Every year some 5 million women get help from federally supported family planning clinics in the United States. Millions more receive family planning services in developing countries through programs supported in part by U.S. funds.

Now vast numbers of those women -- at home and abroad -- are in danger of being cut off. Frustrated by the courts, the Congress and public opinion, and urged on by single-issue ideologues, the Reagan administration is waging all-out war against abortion, and in so doing, is weakening family planning efforts.

Here in the United States, about 85 percent of those who use government-supported family planning clinics are poor; nearly one-third are adolescents. Some go seeking information about birth control; some are screened for sexually transmitted diseases, some get nutrition and fertility counseling. Most are there because they think they may be pregnant, and they want to be tested.

If it is determined that a client is pregnant, the usual practice is to ask her how she feels about it. If she says, ''Wonderful,'' then the clinic staff will offer its congratulations and tell her where she can go for prenatal care, so vital to the health of mother and baby.

If she's not happy about being pregnant or not certain how she feels, then a counselor will tell her what her options are -- to have the baby and keep it or put it up for adoption, or to terminate the pregnancy. If she decides on an abortion, she'll get information about where she can go for it.

But under the administration's new ''gag rules,'' imposed without consulting Congress, clinics receiving federal money will no longer be able to say anything about abortions -- not even if a woman has a medical condition that might require an abortion to protect her life or health, or if she requests information. If the ''A'' word is so much as mentioned, the clinic stands to lose its federal support. In fact, says a critic of the rules, it's not clear whether clinics will still be able to tell pregnant women where to get prenatal care.

The Reagan regulations are ill-conceived and misguided.

In the first place, they are unfair. Clients of these family planning programs overwhelmingly are poor women and teen-agers who cannot afford a private physician. For most, the clinics are their entry point into the health care system and the only source of easily available health care.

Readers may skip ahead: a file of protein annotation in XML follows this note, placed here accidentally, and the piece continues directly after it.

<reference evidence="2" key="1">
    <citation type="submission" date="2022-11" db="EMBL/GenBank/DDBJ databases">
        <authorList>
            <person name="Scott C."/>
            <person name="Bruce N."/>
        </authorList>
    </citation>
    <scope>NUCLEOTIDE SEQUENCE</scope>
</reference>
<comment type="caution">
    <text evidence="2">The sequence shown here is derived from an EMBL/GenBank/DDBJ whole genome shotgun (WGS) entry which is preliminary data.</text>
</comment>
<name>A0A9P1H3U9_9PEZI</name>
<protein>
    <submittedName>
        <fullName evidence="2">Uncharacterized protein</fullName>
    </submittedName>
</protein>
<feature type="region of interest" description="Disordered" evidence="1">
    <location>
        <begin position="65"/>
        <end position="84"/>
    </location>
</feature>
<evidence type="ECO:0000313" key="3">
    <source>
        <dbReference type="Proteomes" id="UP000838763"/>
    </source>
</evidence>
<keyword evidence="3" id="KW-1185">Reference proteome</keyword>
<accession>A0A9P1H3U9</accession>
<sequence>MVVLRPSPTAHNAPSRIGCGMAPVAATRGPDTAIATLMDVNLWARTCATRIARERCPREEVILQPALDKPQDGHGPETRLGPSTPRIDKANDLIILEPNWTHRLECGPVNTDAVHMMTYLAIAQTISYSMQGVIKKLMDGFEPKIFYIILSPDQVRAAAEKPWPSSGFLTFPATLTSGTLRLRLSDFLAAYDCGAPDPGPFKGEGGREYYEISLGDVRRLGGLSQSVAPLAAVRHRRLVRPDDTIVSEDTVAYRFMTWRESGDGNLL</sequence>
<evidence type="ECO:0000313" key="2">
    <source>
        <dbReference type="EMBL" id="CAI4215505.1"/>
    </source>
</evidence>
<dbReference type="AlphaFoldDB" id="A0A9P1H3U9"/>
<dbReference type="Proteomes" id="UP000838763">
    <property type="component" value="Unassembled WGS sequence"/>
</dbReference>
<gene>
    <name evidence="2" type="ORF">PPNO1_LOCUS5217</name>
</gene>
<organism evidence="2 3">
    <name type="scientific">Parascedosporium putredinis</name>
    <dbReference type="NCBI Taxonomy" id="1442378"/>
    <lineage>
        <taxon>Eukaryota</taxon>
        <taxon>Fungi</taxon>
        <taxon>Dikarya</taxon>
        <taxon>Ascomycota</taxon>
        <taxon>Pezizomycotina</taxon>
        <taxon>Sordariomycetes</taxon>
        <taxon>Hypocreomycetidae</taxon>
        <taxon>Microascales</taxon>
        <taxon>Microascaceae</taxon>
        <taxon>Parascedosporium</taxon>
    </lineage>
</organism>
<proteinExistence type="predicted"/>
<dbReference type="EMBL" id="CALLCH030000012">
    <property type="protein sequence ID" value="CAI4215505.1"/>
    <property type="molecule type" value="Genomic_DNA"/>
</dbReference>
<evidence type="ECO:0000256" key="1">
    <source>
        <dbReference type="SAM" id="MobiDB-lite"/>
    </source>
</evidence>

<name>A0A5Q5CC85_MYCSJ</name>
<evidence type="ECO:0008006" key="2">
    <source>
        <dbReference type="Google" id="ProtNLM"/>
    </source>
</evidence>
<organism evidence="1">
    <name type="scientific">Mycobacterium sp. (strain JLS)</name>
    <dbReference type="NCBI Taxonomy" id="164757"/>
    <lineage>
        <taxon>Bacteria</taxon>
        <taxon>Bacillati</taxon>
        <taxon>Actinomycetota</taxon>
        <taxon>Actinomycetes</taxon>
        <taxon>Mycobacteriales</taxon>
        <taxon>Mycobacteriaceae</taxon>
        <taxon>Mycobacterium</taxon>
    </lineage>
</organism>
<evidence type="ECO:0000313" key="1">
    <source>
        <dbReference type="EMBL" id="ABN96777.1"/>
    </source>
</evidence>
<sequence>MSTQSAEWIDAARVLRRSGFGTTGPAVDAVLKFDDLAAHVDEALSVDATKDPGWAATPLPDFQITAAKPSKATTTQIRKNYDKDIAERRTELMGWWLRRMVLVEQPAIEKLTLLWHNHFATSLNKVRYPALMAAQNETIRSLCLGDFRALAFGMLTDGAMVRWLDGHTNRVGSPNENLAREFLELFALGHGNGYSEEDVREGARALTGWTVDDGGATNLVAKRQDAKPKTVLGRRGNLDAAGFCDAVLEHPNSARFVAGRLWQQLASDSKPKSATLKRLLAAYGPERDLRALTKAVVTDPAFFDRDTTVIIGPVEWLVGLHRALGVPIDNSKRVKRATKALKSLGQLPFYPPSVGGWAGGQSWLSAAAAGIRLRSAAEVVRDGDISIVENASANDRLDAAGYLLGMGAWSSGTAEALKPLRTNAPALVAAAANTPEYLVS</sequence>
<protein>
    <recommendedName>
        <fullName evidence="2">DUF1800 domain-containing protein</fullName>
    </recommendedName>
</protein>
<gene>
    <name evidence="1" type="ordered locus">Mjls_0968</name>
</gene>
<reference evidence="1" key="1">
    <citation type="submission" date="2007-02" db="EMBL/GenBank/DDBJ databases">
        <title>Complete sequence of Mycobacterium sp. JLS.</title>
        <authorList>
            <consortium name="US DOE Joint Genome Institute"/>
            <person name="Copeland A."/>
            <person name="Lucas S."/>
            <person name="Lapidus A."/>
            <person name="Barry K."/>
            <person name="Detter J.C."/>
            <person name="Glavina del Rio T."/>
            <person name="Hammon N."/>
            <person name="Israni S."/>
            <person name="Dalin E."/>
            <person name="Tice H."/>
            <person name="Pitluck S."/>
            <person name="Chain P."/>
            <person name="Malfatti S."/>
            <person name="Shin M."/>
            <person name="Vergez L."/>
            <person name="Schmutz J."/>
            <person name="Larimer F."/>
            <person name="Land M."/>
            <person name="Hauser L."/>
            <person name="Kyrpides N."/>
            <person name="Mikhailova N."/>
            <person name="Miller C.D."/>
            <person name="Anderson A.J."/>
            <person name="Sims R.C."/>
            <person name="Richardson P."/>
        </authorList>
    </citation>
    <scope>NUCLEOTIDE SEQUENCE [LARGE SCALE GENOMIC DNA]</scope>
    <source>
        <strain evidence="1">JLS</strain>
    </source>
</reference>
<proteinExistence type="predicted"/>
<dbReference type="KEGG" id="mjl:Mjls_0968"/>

Second, the policy is economically unwise. Every dollar invested in family planning saves two or three dollars in future health and social service costs. We have about 1 million teen pregnancies a year in this country, 400,000 of which end in abortions. Putting limits on family planning clinics is sure to increase the number of unwanted pregnancies and welfare children.

There also is concern that the rules are designed to shift the emphasis of family planning services from furnishing health services to providing babies for adoptions. In the section of his State of the Union address attacking abortion, President Reagan pledged to ''remove barriers to adoption.''

These new regulations really shouldn't come as a surprise. The administration did the same thing to U.S.-backed family planning services overseas. In 1984, without hearings or congressional approval, it changed U.S. policy to cut off funds for any agency that supports nongovernmental foreign organizations engaged in abortion-related activities. The cutoff applies even if such activity is legal in the foreign country and is paid for with locally raised, non-U.S.-government money.

Ronald Reagan and his anti-abortion allies long have been trying to cut back or alter family planning services. The public has said, ''No.'' Congress has refused to slash funds. The courts have ruled that Americans have the right to determine if and when they want to have children, and that women have a right to choose whether or not to have an abortion.

Now the administration is thumbing its nose at all these elements of society and stepping up its ideological policy-by-fiat.

Unless Congress shows more spunk than it has so far in standing up to the administration on family planning, it will be up to the courts to halt this unwise and unfair policy.

Otherwise, here at home, counseling will be biased and incomplete, and a vital part of America's public health program will be hopelessly crippled, or killed. And overseas, many thousands of families in the world's poorest nations will be burdened with unwanted children and will sink deeper into poverty and suffering.